Researchers are poised to revolutionise internet search technologies over the next few years.
The most common thrust is to personalise search engines so that they know, for example, that if the user is an IT professional and searches for "mouse", the user is more likely to want information about a PC device rather than about a rodent.
Adele Howe, a computer science professor at Colorado State University, and Gabriel Somlo, a CSU graduate student, have built a proof of concept called QueryTracker, a software agent which sits between a user and a conventional search engine and looks for information of recurring interest, such as the latest news about a user's chronic illness.
QueryTracker submits a user's query to the search engine once a day and returns results from new web pages and pages that have changed since the previous search.
The magic in QueryTracker comes from its automatic generation of an additional daily query, Howe said, adding it is often superior to the user's original query which is based on what it learns about the user's interests and priorities over time. It filters the results of both queries for relevance and sends them to the user.
QueryTracker can generate its own searches, can compensate for the poorly formed queries that many users write.
"Even people knowledgeable about the web are often either lazy or they are just not informed about how to write good queries," she said. The most common mistake, she said, was that queries were too short.
Jeannette Jenssen, a mathematics professor at Dalhousie University in Halifax, Nova Scotia, is taking search personalisation techniques a step further, to the "crawlers" that index web content before it can be searched.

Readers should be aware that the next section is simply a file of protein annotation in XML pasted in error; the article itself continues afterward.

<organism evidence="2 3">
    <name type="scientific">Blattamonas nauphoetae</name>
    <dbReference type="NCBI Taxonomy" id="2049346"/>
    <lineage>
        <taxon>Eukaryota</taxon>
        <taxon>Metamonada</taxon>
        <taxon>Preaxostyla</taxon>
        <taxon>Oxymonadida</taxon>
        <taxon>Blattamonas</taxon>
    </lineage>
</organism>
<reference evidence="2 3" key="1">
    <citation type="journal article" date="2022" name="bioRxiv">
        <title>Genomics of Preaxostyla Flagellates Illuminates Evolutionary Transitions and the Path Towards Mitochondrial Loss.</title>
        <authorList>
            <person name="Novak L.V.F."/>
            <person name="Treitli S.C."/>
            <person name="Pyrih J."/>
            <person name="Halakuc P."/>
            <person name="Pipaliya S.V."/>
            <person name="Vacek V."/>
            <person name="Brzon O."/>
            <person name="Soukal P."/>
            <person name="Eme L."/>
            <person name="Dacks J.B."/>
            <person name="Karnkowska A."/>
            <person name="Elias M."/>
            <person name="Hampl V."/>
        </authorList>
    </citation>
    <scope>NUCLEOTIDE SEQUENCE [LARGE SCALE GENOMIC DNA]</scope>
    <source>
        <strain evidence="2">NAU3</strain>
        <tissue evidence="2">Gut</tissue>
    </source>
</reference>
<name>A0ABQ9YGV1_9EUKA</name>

She said the popular search engines have three drawbacks. They are, increasingly, charging corporate users for their services, they skew results in favour of advertisers, and they often retrieve huge amounts of irrelevant information.
But Jenssen's "focused crawler" indexes only pages related to prespecified topics and then tailors the rankings to the interests of the user.
Filippo Menczer, a computer science professor at Indiana University in Bloomington, said conventional search engines determine a document's relevance by considering various things in isolation. They may first select a document because it contains the keywords in the query. Then, to rank the results, they may consider how many links point to the document.
Better results could be obtained from considering many such "measures of relevance" - including user preferences - in combination, and in considering combinations of pages rather than single pages, said Menczer.
Such complex and powerful searches will be practical in three to five years when computers are more powerful.
"We'll do brute-force, large-scale data mining over the whole web - over many terabytes of information," he said.
IBM's WebFountain is a huge Linux cluster which runs 9,000 programs continuously and crawls 50 million new pages every day. It applies natural-language analysis concepts to extract meaning from unstructured text.
For example, it determines whether an entity is a person's name, company name, location, product, price and so on, and then it attaches searchable XML metadata tags to it.
"We are tagging the entire web, all of Usenet news, all the wire services and so on," says Dan Gruhl, WebFountain's chief architect at IBM's Almaden Research Centre.
The software can extract and tag the semantic meaning of unstructured text, but Gruhl said more research is needed to do reliable "sentiment analysis", which, for example, would let companies automatically monitor the reputations of their products.
Gary H Anthes writes for Computerworld